53. The Oversight and Conduct of Public Worship

  1. Public worship is Christian, not only when the worshipers consciously recognize that Christ is the Mediator by whom alone they can come unto God, but also when they honor the exalted Christ as the living and only Head of the church, who rules over public worship.
    1. He rules over public worship by His Word and Spirit, not only directly, but also through the ministry of officers in their ruling, serving, teaching, and leading His church.
    2. The exalted Christ thus applies Himself and His benefits to the elect through His Spirit working in human hearts by and with His Word, especially in its public reading, its preaching, its sealing by the sacraments, and as it is received in faith by prayer.
  2. For this reason:
    1. The session is responsible to give immediate oversight to the conduct of public worship in the local church.
    2. Public worship is ordinarily to be led by those who have been ordained to represent the Lord Jesus Christ in the administration of His Word and sacraments. The pastor of the church is ordinarily responsible to plan (or oversee the planning of) and lead public worship.
    3. Men who have been licensed by a presbytery to preach the Gospel may plan and conduct worship as probationers in order that the churches may form a better judgment respecting the fitness of those by whom they are to be instructed and governed. They may not, however, pronounce the salutation or the benediction or administer the sacraments.
    4. When the session deems it fitting, ruling elders and other approved men may lead the congregation in prayer, read the Scriptures to the congregation, lead unison or antiphonal readings of Scripture by the congregation, lead congregational singing, or, on occasion, exhort the congregation as part of public worship. They may not, however, pronounce the salutation or the benediction, or administer the sacraments.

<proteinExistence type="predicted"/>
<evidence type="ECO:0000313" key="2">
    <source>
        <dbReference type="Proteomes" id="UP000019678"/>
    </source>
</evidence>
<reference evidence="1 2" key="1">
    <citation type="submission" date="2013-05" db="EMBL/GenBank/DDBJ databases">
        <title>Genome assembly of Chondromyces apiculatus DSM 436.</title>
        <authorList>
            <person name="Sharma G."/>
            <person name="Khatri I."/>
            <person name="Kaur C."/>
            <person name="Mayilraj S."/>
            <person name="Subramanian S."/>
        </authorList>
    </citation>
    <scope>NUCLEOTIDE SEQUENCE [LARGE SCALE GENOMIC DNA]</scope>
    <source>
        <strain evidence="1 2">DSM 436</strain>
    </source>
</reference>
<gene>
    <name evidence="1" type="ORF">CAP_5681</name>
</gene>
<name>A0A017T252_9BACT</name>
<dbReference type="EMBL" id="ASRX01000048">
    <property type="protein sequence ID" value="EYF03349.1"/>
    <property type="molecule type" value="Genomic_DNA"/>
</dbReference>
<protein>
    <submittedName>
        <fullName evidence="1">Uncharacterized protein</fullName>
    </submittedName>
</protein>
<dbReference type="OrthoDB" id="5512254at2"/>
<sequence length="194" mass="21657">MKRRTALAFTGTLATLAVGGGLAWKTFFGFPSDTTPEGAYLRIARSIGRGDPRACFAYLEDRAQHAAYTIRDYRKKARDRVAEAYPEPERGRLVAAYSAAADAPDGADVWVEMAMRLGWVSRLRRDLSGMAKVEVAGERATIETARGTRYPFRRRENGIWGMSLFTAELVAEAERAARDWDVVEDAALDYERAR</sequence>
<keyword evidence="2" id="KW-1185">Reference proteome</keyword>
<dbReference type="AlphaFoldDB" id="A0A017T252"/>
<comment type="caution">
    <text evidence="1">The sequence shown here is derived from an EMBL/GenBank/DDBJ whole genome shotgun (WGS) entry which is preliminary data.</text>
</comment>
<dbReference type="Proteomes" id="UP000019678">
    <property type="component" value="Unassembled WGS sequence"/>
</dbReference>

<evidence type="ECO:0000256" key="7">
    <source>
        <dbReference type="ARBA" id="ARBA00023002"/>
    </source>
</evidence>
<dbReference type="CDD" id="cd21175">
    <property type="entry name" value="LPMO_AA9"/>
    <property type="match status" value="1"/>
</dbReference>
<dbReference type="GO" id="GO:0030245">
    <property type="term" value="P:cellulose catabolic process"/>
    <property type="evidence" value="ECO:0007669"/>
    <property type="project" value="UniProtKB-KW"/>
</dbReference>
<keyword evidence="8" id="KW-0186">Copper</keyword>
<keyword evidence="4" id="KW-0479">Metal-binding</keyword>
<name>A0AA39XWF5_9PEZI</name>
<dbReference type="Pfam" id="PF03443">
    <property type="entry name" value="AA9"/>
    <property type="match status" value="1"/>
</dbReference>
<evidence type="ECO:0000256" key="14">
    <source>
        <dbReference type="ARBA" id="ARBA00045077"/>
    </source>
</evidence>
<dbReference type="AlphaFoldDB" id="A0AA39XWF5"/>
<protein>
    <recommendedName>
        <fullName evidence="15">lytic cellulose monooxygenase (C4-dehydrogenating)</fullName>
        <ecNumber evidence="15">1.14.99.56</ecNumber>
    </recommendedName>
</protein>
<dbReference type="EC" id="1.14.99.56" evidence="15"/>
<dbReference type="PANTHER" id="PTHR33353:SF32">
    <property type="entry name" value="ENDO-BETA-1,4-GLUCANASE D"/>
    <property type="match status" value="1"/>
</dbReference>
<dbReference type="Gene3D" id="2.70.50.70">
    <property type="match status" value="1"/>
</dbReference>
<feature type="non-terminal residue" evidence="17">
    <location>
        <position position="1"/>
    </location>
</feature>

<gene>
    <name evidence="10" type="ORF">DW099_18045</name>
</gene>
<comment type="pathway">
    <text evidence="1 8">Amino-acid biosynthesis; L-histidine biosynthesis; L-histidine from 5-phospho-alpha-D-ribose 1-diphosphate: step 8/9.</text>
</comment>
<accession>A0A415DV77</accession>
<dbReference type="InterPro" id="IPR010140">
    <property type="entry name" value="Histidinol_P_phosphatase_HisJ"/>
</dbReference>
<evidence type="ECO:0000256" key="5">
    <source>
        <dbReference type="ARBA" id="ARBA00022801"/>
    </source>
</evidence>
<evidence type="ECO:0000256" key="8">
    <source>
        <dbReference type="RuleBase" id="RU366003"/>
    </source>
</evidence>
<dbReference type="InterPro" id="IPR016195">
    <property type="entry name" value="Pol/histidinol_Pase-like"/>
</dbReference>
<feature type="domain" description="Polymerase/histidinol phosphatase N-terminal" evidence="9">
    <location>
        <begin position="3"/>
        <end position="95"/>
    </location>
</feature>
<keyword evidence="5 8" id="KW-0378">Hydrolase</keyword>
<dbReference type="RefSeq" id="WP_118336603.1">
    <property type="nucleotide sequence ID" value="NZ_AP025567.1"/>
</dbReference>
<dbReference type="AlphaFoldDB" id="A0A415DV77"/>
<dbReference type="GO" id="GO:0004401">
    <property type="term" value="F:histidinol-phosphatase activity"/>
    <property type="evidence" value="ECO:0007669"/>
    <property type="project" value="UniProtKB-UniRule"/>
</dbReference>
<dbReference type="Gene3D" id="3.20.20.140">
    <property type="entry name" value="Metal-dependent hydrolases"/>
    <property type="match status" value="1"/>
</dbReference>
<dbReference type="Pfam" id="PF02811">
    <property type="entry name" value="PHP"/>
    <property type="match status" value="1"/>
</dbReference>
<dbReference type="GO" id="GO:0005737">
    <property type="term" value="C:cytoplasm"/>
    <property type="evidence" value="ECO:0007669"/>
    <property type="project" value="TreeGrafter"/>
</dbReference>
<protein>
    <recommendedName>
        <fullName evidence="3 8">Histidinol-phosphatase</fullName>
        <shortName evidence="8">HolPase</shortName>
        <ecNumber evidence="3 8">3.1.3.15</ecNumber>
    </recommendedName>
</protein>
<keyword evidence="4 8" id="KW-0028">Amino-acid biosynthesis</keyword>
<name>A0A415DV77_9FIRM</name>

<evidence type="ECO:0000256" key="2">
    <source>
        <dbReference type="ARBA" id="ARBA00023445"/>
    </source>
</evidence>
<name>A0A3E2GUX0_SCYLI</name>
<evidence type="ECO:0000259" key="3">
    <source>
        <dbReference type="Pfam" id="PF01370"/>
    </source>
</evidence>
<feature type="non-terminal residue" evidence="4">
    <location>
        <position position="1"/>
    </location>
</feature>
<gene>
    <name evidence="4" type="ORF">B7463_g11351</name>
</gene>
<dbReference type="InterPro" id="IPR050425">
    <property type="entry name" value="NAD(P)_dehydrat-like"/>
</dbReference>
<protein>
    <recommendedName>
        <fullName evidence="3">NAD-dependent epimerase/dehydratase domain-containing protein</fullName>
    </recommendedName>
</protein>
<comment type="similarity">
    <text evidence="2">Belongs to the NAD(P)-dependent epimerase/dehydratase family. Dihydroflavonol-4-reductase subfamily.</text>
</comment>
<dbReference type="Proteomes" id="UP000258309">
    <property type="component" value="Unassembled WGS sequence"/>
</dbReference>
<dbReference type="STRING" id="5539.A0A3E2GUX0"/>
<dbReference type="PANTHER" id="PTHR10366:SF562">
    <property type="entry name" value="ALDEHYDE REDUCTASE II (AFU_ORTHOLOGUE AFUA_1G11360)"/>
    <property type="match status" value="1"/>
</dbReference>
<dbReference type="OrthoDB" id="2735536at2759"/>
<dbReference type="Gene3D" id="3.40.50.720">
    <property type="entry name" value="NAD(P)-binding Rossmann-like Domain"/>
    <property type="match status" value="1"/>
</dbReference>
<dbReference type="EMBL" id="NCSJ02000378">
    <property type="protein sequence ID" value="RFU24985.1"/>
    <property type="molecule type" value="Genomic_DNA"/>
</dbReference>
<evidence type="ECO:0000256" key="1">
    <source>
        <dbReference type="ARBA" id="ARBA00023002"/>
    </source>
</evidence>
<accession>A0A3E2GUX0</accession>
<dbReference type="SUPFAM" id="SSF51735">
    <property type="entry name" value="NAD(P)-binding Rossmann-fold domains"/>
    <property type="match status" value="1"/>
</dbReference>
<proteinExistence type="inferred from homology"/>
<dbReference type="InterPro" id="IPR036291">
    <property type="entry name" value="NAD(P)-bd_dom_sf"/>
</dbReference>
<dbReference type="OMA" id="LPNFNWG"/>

5. On occasion, with the approval of the session and under the close supervision of a minister, exceptions may be made for other men (even the young), and especially those being prepared for the Gospel ministry in Christ’s church who are either members of the congregation governed by that session or are ministerial interns under that session. They may not, however, pronounce the salutation or the benediction or administer the sacraments.
    6. The session may choose to delegate leadership of the musical portions of the service to unordained, godly men gifted for that work, serving under the oversight of the pastor.
    7. No others should take such leadership in overseeing or conducting public worship.
    8. There are times when it is appropriate for women to participate vocally in a worship service without it being a violation of Scripture’s command for women to remain silent.[1] Women should be encouraged to sing, to share prayer requests, to give testimonies of God’s faithfulness, and to pray.
    9. Only church officers should distribute the elements of the Lord’s Supper because this activity involves the exercise of pastoral authority over the congregation and is a picture of our heavenly Father’s provision of fathers to feed His flock.

  1. 1 Corinthians 14:34.

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